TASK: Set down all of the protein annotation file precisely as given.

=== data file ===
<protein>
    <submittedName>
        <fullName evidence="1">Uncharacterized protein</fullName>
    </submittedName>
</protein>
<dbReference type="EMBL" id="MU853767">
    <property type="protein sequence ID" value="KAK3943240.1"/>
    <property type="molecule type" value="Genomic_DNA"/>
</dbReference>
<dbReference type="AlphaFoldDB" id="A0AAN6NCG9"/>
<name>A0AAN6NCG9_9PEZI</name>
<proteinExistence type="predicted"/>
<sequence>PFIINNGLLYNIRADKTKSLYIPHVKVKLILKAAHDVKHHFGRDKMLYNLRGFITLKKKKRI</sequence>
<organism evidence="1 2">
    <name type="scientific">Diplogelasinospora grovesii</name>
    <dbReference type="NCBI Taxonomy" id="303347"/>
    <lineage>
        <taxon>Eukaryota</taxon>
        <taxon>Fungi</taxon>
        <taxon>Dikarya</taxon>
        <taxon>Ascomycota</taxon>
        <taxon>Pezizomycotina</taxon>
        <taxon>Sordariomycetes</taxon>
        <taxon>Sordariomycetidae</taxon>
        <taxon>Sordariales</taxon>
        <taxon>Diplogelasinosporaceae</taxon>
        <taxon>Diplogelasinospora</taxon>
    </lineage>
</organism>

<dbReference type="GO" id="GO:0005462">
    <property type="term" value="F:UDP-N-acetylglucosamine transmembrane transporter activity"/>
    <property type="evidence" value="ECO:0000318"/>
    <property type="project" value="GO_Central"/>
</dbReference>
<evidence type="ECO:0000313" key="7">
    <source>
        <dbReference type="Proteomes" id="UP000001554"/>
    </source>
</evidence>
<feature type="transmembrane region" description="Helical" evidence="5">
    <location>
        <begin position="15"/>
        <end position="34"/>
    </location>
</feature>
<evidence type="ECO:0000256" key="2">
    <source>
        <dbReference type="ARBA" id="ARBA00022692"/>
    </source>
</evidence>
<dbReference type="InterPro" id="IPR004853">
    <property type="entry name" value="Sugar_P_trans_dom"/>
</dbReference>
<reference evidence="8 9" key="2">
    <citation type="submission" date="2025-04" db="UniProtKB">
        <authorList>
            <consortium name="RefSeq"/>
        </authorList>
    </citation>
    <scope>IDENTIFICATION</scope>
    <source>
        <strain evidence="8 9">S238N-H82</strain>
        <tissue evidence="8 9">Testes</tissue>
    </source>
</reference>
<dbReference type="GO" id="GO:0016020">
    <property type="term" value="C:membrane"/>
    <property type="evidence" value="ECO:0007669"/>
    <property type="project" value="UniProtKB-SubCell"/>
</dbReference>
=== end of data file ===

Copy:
<protein>
    <submittedName>
        <fullName evidence="1">Uncharacterized protein</fullName>
    </submittedName>
</protein>
<dbReference type="EMBL" id="MU853767">
    <property type="protein sequence ID" value="KAK3943240.1"/>
    <property type="molecule type" value="Genomic_DNA"/>
</dbReference>
<dbReference type="AlphaFoldDB" id="A0AAN6NCG9"/>
<name>A0AAN6NCG9_9PEZI</name>
<proteinExistence type="predicted"/>
<sequence>PFIINNGLLYNIRADKTKSLYIPHVKVKLILKAAHDVKHHFGRDKMLYNLRGFITLKKKKRI</sequence>
<organism evidence="1 2">
    <name type="scientific">Diplogelasinospora grovesii</name>
    <dbReference type="NCBI Taxonomy" id="303347"/>
    <lineage>
        <taxon>Eukaryota</taxon>
        <taxon>Fungi</taxon>
        <taxon>Dikarya</taxon>
        <taxon>Ascomycota</taxon>
        <taxon>Pezizomycotina</taxon>
        <taxon>Sordariomycetes</taxon>
        <taxon>Sordariomycetidae</taxon>
        <taxon>Sordariales</taxon>
        <taxon>Diplogelasinosporaceae</taxon>
        <taxon>Diplogelasinospora</taxon>
    </lineage>
</organism>

<dbReference type="GO" id="GO:0005462">
    <property type="term" value="F:UDP-N-acetylglucosamine transmembrane transporter activity"/>
    <property type="evidence" value="ECO:0000318"/>
    <property type="project" value="GO_Central"/>
</dbReference>
<evidence type="ECO:0000313" key="7">
    <source>
        <dbReference type="Proteomes" id="UP000001554"/>
    </source>
</evidence>
<feature type="transmembrane region" description="Helical" evidence="5">
    <location>
        <begin position="15"/>
        <end position="34"/>
    </location>
</feature>
<evidence type="ECO:0000256" key="2">
    <source>
        <dbReference type="ARBA" id="ARBA00022692"/>
    </source>
</evidence>
<dbReference type="InterPro" id="IPR004853">
    <property type="entry name" value="Sugar_P_trans_dom"/>
</dbReference>
<reference evidence="8 9" key="2">
    <citation type="submission" date="2025-04" db="UniProtKB">
        <authorList>
            <consortium name="RefSeq"/>
        </authorList>
    </citation>
    <scope>IDENTIFICATION</scope>
    <source>
        <strain evidence="8 9">S238N-H82</strain>
        <tissue evidence="8 9">Testes</tissue>
    </source>
</reference>
<dbReference type="GO" id="GO:0016020">
    <property type="term" value="C:membrane"/>
    <property type="evidence" value="ECO:0007669"/>
    <property type="project" value="UniProtKB-SubCell"/>
</dbReference>